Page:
The tax plan and sustainability, teens sue US Government
THAT'S NEWS TO ME is a listing of news stories and other stuff that caught my attention this past week.
The Tax Plan: Social and Environmental Impact
First, let me just say I have not read it.
Second, let me also say: I am not sure anyone has!
The last tax overhaul took nearly a year and this has taken a number of weeks. What might the outcomes be for people, planet and profits?
People: most nonpartisan analysis suggests that the wealthiest benefit the most while the poor, middle class and elderly may see near-term tax relief with a bill coming due later. (Forbes, 2017)
Planet: the tax plan reduces government support for clean energy, opens up the Arctic National Wildlife Refuge, and puts speed bumps in front of electric cars. (Mother Jones, 2017). It is possible that companies will use their increased profits (see below) to fund smart sustainability initiatives that both further drive profitability and improve their social and environmental performance.
Profits: a reduced corporate tax rate increases profitability but what companies do with that depends on many factors and it doesn't necessarily bring jobs, factories or wages back. Plus Amazon hired 17,000 robots last year so more money doesn't necessarily mean more jobs. The best thing I have read on this is from Brightcove CEO David Mendels on LinkedIn (from Business Insider, 2017):
"A tax cut for corporations will increase their profitability. Why we should believe that this increase in profitability will lead to wage increases when we have already seen that increases in profitability over the last 10 years did not, but rather went to stock buybacks and dividend increases that benefitted the investors?
As a CEO and member of the Board of Directors at a public company, I can tell you that if we had an increase in profitability, we would have been delighted, but it would not lead in and of itself to more hiring or an increase in wages. Again, we would hire more people if we saw growing demand for our products and services. We would raise salaries if that is what it took to hire and retain great people. But if we had a tax cut that led to higher profits absent those factors, we would ‘pocket it’ for our investors.”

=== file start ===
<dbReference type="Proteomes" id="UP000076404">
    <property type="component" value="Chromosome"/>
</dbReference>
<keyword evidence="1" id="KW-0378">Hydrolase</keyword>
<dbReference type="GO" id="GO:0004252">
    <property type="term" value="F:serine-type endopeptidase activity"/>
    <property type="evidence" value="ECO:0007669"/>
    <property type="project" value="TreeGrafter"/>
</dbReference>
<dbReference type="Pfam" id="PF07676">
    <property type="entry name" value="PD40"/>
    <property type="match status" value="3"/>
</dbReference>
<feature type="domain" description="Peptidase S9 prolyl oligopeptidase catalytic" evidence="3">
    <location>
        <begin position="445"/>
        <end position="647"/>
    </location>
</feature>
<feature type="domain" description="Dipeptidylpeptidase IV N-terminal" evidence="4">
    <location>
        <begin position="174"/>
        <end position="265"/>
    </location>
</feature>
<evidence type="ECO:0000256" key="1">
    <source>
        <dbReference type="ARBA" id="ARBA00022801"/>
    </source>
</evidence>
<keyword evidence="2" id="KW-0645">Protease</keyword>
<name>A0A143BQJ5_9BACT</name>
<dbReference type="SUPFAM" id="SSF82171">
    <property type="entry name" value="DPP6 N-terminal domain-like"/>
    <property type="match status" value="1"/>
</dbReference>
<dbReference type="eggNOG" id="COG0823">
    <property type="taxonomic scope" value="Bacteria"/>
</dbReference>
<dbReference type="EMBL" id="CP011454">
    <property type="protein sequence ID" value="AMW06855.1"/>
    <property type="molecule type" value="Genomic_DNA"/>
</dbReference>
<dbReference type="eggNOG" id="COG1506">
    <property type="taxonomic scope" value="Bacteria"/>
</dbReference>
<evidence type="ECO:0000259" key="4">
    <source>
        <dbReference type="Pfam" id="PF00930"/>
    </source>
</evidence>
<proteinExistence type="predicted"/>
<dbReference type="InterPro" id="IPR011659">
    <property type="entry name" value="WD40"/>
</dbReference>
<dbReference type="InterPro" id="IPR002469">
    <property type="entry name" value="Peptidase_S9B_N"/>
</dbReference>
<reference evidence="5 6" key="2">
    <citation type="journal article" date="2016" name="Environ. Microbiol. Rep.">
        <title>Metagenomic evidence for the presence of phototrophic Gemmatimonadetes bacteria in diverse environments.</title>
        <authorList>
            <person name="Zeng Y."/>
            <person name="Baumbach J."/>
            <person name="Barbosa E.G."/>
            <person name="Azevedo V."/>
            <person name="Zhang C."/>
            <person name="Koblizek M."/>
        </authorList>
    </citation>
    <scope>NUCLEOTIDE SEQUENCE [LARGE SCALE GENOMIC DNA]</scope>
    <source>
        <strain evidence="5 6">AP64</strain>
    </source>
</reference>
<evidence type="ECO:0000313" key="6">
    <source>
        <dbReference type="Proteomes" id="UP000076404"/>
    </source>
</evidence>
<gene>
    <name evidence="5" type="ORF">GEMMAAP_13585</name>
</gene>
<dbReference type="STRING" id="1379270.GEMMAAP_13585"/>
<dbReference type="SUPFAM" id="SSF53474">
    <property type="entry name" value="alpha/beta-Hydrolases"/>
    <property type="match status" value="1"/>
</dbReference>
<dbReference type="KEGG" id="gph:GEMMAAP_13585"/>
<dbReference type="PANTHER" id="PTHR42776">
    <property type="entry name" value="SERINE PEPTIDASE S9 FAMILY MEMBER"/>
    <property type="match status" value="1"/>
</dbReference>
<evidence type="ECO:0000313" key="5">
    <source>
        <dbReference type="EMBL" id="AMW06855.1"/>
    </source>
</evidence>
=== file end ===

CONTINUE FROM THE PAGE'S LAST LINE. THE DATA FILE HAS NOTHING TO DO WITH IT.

Dipping Into the Principle Instead of Living off the Interest (NY Times, NPR)
Basic financial management in the case of an endowment is to live off the interest and never touch the principal. We might not be following that advice when it comes to our natural capital.
Last week, the President withdrew two million acres of landscape from two national monuments in Utah: 85 percent of Bears Ears National Monument and half of Grand Staircase–Escalante National Monument. This followed the Senate’s decision days before to authorize oil drilling in the Arctic National Wildlife Refuge.
Image credit: National Geographic, 2017
A group of 21 youths is claiming the federal government’s promotion of fossil fuels and inaction on risks posed by greenhouse gas emissions have resulted in “a dangerous destabilizing climate system” that threatens the survival of future generations.
That lapse violates, the court papers argue, their fundamental constitutional rights to life, liberty, and property. The lawsuit also argues that the government violated the public trust doctrine, a legal concept grounded in ancient law that holds the government is responsible for protecting public resources, such as land and water—or in this case, the climate system—for public use.
Jayden Foytlin, 13, of Rayne, Louisiana said to the court: “This flood has been called a thousand-year event. Yet within the last two years, I have read about eight ‘500-year’ events. In less than two years, there have been nine flood events that are not even supposed to happen in my lifetime. My family and I feel very vulnerable.”
For the latest on cool stuff going on at Penn State, check out the news page at the Sustainability Institute, like a new student venture "Project BYOB" or "bring your own bike" or $950,000 for organic mushroom research.